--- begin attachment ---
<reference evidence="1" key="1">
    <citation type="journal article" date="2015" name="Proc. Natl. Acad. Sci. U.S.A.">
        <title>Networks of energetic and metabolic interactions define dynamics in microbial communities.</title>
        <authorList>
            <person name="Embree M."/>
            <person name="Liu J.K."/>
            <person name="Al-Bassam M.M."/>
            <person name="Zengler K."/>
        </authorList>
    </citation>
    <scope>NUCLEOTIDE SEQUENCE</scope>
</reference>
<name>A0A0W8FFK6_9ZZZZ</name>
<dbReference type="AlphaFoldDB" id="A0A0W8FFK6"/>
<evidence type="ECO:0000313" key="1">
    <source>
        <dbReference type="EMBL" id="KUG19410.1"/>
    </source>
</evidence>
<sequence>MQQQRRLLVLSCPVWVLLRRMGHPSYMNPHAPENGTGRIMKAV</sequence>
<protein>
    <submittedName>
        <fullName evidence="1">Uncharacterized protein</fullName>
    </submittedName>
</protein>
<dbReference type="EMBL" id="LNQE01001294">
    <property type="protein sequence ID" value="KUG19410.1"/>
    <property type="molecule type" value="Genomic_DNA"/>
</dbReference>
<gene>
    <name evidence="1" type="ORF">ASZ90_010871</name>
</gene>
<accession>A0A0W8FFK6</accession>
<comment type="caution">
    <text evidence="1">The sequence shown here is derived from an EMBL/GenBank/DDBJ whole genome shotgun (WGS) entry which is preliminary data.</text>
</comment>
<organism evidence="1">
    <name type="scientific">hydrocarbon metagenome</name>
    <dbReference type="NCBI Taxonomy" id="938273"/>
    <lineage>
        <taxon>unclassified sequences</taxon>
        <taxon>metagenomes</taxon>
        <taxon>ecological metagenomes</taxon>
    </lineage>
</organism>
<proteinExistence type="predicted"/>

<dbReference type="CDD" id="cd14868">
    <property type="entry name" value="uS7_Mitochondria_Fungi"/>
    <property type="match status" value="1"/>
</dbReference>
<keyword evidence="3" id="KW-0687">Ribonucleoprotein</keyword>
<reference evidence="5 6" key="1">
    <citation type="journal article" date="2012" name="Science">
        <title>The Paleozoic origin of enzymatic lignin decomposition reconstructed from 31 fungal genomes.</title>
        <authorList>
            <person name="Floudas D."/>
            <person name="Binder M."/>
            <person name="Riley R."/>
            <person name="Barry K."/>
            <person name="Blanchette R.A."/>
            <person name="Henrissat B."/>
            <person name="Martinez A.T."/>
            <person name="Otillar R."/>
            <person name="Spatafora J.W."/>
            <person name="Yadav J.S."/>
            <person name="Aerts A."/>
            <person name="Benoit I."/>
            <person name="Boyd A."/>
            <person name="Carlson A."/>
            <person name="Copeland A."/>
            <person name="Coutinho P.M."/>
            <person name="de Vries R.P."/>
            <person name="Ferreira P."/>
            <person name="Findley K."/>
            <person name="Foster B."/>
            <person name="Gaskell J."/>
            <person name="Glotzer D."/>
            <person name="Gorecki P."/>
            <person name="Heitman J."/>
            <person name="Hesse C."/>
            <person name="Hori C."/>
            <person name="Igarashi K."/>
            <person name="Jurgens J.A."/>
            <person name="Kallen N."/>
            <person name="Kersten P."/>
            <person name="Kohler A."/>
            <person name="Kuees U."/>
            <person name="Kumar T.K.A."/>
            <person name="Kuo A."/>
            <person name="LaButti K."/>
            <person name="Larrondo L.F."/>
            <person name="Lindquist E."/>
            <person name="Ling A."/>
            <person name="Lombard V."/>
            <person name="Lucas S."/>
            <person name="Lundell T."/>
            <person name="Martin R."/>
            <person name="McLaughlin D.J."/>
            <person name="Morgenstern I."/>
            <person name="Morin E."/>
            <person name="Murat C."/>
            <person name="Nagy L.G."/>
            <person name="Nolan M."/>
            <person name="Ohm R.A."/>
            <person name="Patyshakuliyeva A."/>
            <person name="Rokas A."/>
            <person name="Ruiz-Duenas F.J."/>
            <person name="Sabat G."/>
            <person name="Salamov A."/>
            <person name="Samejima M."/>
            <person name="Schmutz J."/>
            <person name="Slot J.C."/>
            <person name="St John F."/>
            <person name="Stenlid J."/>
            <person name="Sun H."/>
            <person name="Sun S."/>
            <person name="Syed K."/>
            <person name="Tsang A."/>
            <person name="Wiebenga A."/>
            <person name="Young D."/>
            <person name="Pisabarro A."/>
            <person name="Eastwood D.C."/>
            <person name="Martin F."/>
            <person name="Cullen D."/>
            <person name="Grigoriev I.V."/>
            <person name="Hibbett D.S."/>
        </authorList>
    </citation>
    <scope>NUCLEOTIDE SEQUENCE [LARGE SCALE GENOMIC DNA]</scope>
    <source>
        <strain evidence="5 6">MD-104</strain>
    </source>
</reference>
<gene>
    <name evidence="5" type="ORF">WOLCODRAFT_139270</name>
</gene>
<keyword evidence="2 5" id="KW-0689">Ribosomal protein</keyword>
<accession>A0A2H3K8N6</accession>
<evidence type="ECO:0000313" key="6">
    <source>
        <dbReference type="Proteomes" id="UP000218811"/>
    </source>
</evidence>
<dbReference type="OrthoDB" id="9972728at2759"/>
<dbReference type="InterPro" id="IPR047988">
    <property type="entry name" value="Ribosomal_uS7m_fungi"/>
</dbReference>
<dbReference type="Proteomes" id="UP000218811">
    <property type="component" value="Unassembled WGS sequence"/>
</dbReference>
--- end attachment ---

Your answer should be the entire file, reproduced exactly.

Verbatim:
<reference evidence="1" key="1">
    <citation type="journal article" date="2015" name="Proc. Natl. Acad. Sci. U.S.A.">
        <title>Networks of energetic and metabolic interactions define dynamics in microbial communities.</title>
        <authorList>
            <person name="Embree M."/>
            <person name="Liu J.K."/>
            <person name="Al-Bassam M.M."/>
            <person name="Zengler K."/>
        </authorList>
    </citation>
    <scope>NUCLEOTIDE SEQUENCE</scope>
</reference>
<name>A0A0W8FFK6_9ZZZZ</name>
<dbReference type="AlphaFoldDB" id="A0A0W8FFK6"/>
<evidence type="ECO:0000313" key="1">
    <source>
        <dbReference type="EMBL" id="KUG19410.1"/>
    </source>
</evidence>
<sequence>MQQQRRLLVLSCPVWVLLRRMGHPSYMNPHAPENGTGRIMKAV</sequence>
<protein>
    <submittedName>
        <fullName evidence="1">Uncharacterized protein</fullName>
    </submittedName>
</protein>
<dbReference type="EMBL" id="LNQE01001294">
    <property type="protein sequence ID" value="KUG19410.1"/>
    <property type="molecule type" value="Genomic_DNA"/>
</dbReference>
<gene>
    <name evidence="1" type="ORF">ASZ90_010871</name>
</gene>
<accession>A0A0W8FFK6</accession>
<comment type="caution">
    <text evidence="1">The sequence shown here is derived from an EMBL/GenBank/DDBJ whole genome shotgun (WGS) entry which is preliminary data.</text>
</comment>
<organism evidence="1">
    <name type="scientific">hydrocarbon metagenome</name>
    <dbReference type="NCBI Taxonomy" id="938273"/>
    <lineage>
        <taxon>unclassified sequences</taxon>
        <taxon>metagenomes</taxon>
        <taxon>ecological metagenomes</taxon>
    </lineage>
</organism>
<proteinExistence type="predicted"/>

<dbReference type="CDD" id="cd14868">
    <property type="entry name" value="uS7_Mitochondria_Fungi"/>
    <property type="match status" value="1"/>
</dbReference>
<keyword evidence="3" id="KW-0687">Ribonucleoprotein</keyword>
<reference evidence="5 6" key="1">
    <citation type="journal article" date="2012" name="Science">
        <title>The Paleozoic origin of enzymatic lignin decomposition reconstructed from 31 fungal genomes.</title>
        <authorList>
            <person name="Floudas D."/>
            <person name="Binder M."/>
            <person name="Riley R."/>
            <person name="Barry K."/>
            <person name="Blanchette R.A."/>
            <person name="Henrissat B."/>
            <person name="Martinez A.T."/>
            <person name="Otillar R."/>
            <person name="Spatafora J.W."/>
            <person name="Yadav J.S."/>
            <person name="Aerts A."/>
            <person name="Benoit I."/>
            <person name="Boyd A."/>
            <person name="Carlson A."/>
            <person name="Copeland A."/>
            <person name="Coutinho P.M."/>
            <person name="de Vries R.P."/>
            <person name="Ferreira P."/>
            <person name="Findley K."/>
            <person name="Foster B."/>
            <person name="Gaskell J."/>
            <person name="Glotzer D."/>
            <person name="Gorecki P."/>
            <person name="Heitman J."/>
            <person name="Hesse C."/>
            <person name="Hori C."/>
            <person name="Igarashi K."/>
            <person name="Jurgens J.A."/>
            <person name="Kallen N."/>
            <person name="Kersten P."/>
            <person name="Kohler A."/>
            <person name="Kuees U."/>
            <person name="Kumar T.K.A."/>
            <person name="Kuo A."/>
            <person name="LaButti K."/>
            <person name="Larrondo L.F."/>
            <person name="Lindquist E."/>
            <person name="Ling A."/>
            <person name="Lombard V."/>
            <person name="Lucas S."/>
            <person name="Lundell T."/>
            <person name="Martin R."/>
            <person name="McLaughlin D.J."/>
            <person name="Morgenstern I."/>
            <person name="Morin E."/>
            <person name="Murat C."/>
            <person name="Nagy L.G."/>
            <person name="Nolan M."/>
            <person name="Ohm R.A."/>
            <person name="Patyshakuliyeva A."/>
            <person name="Rokas A."/>
            <person name="Ruiz-Duenas F.J."/>
            <person name="Sabat G."/>
            <person name="Salamov A."/>
            <person name="Samejima M."/>
            <person name="Schmutz J."/>
            <person name="Slot J.C."/>
            <person name="St John F."/>
            <person name="Stenlid J."/>
            <person name="Sun H."/>
            <person name="Sun S."/>
            <person name="Syed K."/>
            <person name="Tsang A."/>
            <person name="Wiebenga A."/>
            <person name="Young D."/>
            <person name="Pisabarro A."/>
            <person name="Eastwood D.C."/>
            <person name="Martin F."/>
            <person name="Cullen D."/>
            <person name="Grigoriev I.V."/>
            <person name="Hibbett D.S."/>
        </authorList>
    </citation>
    <scope>NUCLEOTIDE SEQUENCE [LARGE SCALE GENOMIC DNA]</scope>
    <source>
        <strain evidence="5 6">MD-104</strain>
    </source>
</reference>
<gene>
    <name evidence="5" type="ORF">WOLCODRAFT_139270</name>
</gene>
<keyword evidence="2 5" id="KW-0689">Ribosomal protein</keyword>
<accession>A0A2H3K8N6</accession>
<evidence type="ECO:0000313" key="6">
    <source>
        <dbReference type="Proteomes" id="UP000218811"/>
    </source>
</evidence>
<dbReference type="OrthoDB" id="9972728at2759"/>
<dbReference type="InterPro" id="IPR047988">
    <property type="entry name" value="Ribosomal_uS7m_fungi"/>
</dbReference>
<dbReference type="Proteomes" id="UP000218811">
    <property type="component" value="Unassembled WGS sequence"/>
</dbReference>